I have a modal window with a table of items. Items have different statuses and the user can change the status. For example, from Not shipped to Backordered. The problem is when yo have the item quantity > 1. Then the user should be able to change the status for one item, all, or some. And I got stuck as I can't find any good pattern that would work here. I'm trying to avoid opening another modal window (the table itself is a modal window). The solution I have on the wireframe seems weird. Because the user has to change the number first and then click the link.

The table

1 Answer 1


Try offloading the action to a single label (a text button) at the end of the statement, and have an input to select the quantity as a separate control.

This way a user can select the quantity from a combo text input / dropdown (and you can use a tab index, so users can navigate into the field via the keyboard), where there's an 'ALL' selection, or user can type or select a quantity. When the quantity is 1, there's no need for the input / dropdown (it can be disabled).

Pressing the ending word initiates the action.

enter image description here

One thing i don't see in the mock you have is if there is an after state, at least a confirmation of a successful change.

After modifying

enter image description here

This is a very simple sketch, and you may have to experiment with the graphic balance so users know which control does what. That's something you can test with a prototype.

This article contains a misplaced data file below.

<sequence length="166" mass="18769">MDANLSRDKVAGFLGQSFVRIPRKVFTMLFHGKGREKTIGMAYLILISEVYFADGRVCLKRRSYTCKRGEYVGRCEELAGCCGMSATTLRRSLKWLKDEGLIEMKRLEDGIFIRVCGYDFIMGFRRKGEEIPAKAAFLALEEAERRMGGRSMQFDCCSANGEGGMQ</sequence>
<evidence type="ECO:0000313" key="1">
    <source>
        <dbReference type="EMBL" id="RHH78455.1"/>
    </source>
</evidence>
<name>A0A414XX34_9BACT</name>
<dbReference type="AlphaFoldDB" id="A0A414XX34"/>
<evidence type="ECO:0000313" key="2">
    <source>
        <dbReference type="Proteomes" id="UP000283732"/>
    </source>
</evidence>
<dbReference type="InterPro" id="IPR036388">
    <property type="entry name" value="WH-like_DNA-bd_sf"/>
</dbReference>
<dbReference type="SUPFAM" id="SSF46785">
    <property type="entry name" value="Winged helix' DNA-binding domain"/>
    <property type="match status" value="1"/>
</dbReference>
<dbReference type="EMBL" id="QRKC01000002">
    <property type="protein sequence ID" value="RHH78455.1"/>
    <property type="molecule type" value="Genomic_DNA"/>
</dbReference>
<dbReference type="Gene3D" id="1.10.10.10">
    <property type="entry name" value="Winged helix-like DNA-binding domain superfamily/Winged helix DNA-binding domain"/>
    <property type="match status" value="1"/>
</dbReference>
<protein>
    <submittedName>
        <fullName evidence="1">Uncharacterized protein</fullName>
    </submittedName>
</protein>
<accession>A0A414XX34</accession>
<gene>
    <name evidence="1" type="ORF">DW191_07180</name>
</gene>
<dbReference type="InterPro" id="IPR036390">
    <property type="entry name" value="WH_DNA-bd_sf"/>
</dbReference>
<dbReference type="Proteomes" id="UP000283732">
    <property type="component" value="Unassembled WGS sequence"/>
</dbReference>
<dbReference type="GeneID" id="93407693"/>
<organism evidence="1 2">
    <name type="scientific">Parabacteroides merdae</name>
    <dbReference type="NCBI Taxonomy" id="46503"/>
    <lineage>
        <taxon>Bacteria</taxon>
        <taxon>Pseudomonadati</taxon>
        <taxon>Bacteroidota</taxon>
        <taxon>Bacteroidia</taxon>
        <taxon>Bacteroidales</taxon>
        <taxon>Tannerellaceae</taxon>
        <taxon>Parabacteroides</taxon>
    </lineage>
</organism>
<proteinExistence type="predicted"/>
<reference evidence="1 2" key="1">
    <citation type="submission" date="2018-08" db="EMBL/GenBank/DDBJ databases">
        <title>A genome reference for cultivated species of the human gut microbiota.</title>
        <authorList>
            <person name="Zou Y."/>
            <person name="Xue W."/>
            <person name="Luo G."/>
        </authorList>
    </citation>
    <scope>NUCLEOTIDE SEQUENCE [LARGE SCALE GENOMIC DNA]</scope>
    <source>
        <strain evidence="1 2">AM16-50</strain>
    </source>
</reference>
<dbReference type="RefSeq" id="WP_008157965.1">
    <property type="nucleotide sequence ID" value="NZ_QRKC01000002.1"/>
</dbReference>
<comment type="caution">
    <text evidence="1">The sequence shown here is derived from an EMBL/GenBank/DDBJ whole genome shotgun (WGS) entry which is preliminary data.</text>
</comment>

• Nice one. But doesn't Undo imply that it will revert back to the previous state? Depending on the OP's situation wouldn't it be better to use "Change" to hint to the user to decide a new value, for example?
    – Luciano
    Sep 29, 2021 at 8:24
  • @Luciano from what i can tell from the post, this is in a dialogue, so this action would totally undo and effectively set the value to 'none'. That way if they selected the wrong row, they wouldn't have to set the value to '0' (which I wouldn't include). Any other change would just be them reentering a correct value, then hitting the button. That's also why I was using present tense imperative vs. past tense once the button has been pushed to show the contrast of states.
    – Mike M
    Sep 29, 2021 at 13:43

Your Answer

By clicking “Post Your Answer”, you agree to our terms of service and acknowledge you have read our privacy policy.

Not the answer you're looking for? Browse other questions tagged or ask your own question.